In a typical week, Medford guitarist Matt Heaton would spend his mornings entertaining children at libraries, preschools, and playspaces all over the Boston area. Now, with all those places shut amid the COVID-19 pandemic, he’s kept to a similar routine — the key difference being that instead of facing a crowd of rowdy youngsters, he plays to his laptop, which he props up on a board-game box to create “Mornings with Matt,” a sing-along on Facebook Live every weekday at 10 a.m. (www.facebook.com/mattheatonmusic)
With live streams from their homes, local musicians including Heaton are offering cabin-feverish kids some age-appropriate entertainment — and maybe giving parents a little respite in the process. Heaton, who plays a mix of original songs and covers, has been learning piles of new songs to keep up with his young listeners’ requests, which stream in through Facebook Live’s chat feature.
“Every now and then a kid will want to hear ‘Africa’ by Toto, or a song that’s not necessarily what you’d expect,” he said over the phone after Tuesday’s show. “I’ve been trying to learn as many as I can.” He recently added Bob Marley’s upbeat “Three Little Birds” (“Don’t worry/About a thing…”) and it has become a favorite with all ages.
But his most frequently played song, by far, is “Happy Birthday to You,” which he sometimes sings several times per show — once for each kid whose birthday will pass without a party or a special dinner out.
As a full-time musician (he also plays Irish music), Heaton has seen much of his income evaporate because of the pandemic. Still, he elected not to sell virtual tickets to “Mornings with Matt,” instead putting out a link to a virtual “tip jar” with hopes of attracting a larger audience. People have been generous, Heaton said. On average, he makes roughly what he’d make at a library gig.
Across the Charles River in Jamaica Plain, violinist Miki-Sophia Cloud has been introducing kids to string instruments with the weekly “Little Criers” concert series (www.facebook.com/afarcrymusic). The name isn’t a reference to the teary eyes of socially isolated children; the musicians of democratically run string orchestra A Far Cry, of which Cloud is a founding member, call themselves Criers.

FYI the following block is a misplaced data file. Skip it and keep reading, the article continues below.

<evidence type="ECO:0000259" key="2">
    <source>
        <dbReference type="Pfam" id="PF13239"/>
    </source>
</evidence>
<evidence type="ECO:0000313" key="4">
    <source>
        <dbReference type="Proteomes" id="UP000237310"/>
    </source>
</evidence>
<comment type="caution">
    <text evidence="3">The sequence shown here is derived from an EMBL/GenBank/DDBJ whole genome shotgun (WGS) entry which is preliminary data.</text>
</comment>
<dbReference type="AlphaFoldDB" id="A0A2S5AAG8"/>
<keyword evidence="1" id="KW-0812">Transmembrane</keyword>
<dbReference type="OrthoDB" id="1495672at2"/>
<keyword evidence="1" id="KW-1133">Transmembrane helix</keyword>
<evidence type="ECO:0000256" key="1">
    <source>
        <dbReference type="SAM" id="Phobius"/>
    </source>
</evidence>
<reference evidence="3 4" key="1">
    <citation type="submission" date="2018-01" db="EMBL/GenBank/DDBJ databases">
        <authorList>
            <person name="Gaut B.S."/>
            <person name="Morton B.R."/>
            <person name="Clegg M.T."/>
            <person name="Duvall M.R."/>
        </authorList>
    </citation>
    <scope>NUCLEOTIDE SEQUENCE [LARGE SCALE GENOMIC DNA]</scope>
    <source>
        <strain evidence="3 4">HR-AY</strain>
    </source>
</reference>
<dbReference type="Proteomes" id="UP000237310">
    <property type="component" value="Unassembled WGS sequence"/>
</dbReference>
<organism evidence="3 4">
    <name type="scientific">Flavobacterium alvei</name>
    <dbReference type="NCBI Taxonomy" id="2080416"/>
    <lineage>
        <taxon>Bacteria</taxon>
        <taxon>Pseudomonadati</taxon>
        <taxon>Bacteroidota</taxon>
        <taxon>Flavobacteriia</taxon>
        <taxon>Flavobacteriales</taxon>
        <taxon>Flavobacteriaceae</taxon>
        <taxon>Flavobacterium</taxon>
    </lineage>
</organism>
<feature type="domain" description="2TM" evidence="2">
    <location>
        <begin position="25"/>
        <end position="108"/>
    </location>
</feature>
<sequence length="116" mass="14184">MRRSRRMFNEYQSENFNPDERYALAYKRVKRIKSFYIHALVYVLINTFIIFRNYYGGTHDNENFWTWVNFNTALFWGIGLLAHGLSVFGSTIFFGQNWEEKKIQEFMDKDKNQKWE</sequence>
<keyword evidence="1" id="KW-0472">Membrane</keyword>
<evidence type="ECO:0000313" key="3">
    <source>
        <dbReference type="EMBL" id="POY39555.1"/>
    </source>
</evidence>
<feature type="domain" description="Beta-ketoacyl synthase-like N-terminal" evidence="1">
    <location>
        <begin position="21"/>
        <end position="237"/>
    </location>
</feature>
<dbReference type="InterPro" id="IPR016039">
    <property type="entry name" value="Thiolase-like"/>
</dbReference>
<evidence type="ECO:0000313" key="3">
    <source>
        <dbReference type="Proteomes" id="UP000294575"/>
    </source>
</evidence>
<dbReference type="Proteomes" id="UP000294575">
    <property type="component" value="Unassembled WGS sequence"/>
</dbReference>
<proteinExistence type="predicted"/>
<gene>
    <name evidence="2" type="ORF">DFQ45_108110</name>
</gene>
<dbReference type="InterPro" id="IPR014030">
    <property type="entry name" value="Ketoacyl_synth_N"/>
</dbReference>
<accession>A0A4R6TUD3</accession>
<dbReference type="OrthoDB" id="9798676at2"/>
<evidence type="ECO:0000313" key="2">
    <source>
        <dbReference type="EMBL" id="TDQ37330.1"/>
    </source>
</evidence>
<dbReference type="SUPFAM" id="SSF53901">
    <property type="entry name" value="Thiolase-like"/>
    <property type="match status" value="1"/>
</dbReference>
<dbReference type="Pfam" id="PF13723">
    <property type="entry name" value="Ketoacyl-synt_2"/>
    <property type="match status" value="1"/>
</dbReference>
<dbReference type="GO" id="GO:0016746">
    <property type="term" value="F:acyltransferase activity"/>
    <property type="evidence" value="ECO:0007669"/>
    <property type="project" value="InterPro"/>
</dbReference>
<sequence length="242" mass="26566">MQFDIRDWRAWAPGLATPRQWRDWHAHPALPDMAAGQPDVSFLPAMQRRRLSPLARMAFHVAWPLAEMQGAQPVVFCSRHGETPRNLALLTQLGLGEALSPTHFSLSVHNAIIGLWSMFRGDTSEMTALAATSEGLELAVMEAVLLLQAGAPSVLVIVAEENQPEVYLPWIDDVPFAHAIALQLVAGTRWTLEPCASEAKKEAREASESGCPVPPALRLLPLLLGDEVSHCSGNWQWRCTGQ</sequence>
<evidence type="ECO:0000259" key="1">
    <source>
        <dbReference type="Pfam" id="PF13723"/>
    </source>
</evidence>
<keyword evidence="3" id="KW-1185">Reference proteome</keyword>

“When A Far Cry made the decision to close up shop due to COVID-19, we made a decision as a group that we really wanted to be there for our community,” Cloud said over the phone. “I’m a new-ish mom myself, and quite a few of the Criers have kids under the age of 6. So I thought, What if we put together these mini-concerts for kids? And we started from there.”
Cloud handled the first two concerts, which focused on the violin and viola. She’s also been tapping colleagues to introduce their own instruments — she connected with Rafael Popper-Keizer on video chat for a cello episode — and is considering tackling musical concepts like melody and rhythm in the future.
She plans to keep the show going as long as we’re all at home. “As artists, we’re sometimes a little bit protective of what we put out there — ‘I don’t want to put it out till it’s perfect’ or whatnot,” said Cloud, a self-described “incredibly private” person who reactivated her Facebook profile to stay connected during the pandemic. “It’s been a wonderful exercise to say we’re going to put stuff out there, and just figure it out as we go. ... The most important thing we can do as artists right now is to give of ourselves, and to give generously. I feel very strongly that if there is a positive to take from this whole situation, it is that.”
And for the youngest sports fans: Fenway Park may be dark, but the seventh-inning stretch continues in the form of a daily Facebook livestream from the Cambridge living room of longtime Red Sox organist Josh Kantor, usually at the family-friendly hour of 3 p.m. (www.facebook.com/7thinningstretch2020)
Like at the stadium, you’ll definitely hear “Take Me Out to the Ball Game.” Kantor calls on his online audience to stand up, stretch, and sing along just as they would in the grandstand — with one alteration. It’s no longer “I don’t care if I ever get back,” but “I do care.”
“Because we all want to go back to Fenway,” said Kantor, who wants the show to be a midday respite for all. Each day, he makes time to plug something positive he’s found on the Internet, and encourages donations to local food banks.
Also like at Fenway, fans of all ages can request favorite songs from the organist. Kantor fielded almost 900 different song requests last season (everything from Hoagy Carmichael and Frank Sinatra to Silver Jews, BTS, and yes, the “Frozen” anthem “Let It Go”) and said he’ll try to “cook up a rendition” of anything he’s at least passingly familiar with. The show, which is produced by Kantor’s wife, the Reverend Mary Eaton, isn’t specifically for families with young children. But viewers have told him that they’re tuning in with their families, and he always welcomes requests from kids.
“I’m much more willing to make exceptions to my snobby rules about what I will and won’t play if it comes from a child,” he said good-naturedly. “I can’t 100 percent promise that I won’t — once in a rare while — utter a contextually appropriate profanity, but no one has complained about it yet except me, to myself.”
Zoë Madonna can be reached at firstname.lastname@example.org. Follow her on Twitter @knitandlisten. Madonna’s work is supported by the Rubin Institute for Music Criticism, San Francisco Conservatory of Music, and Ann and Gordon Getty Foundation.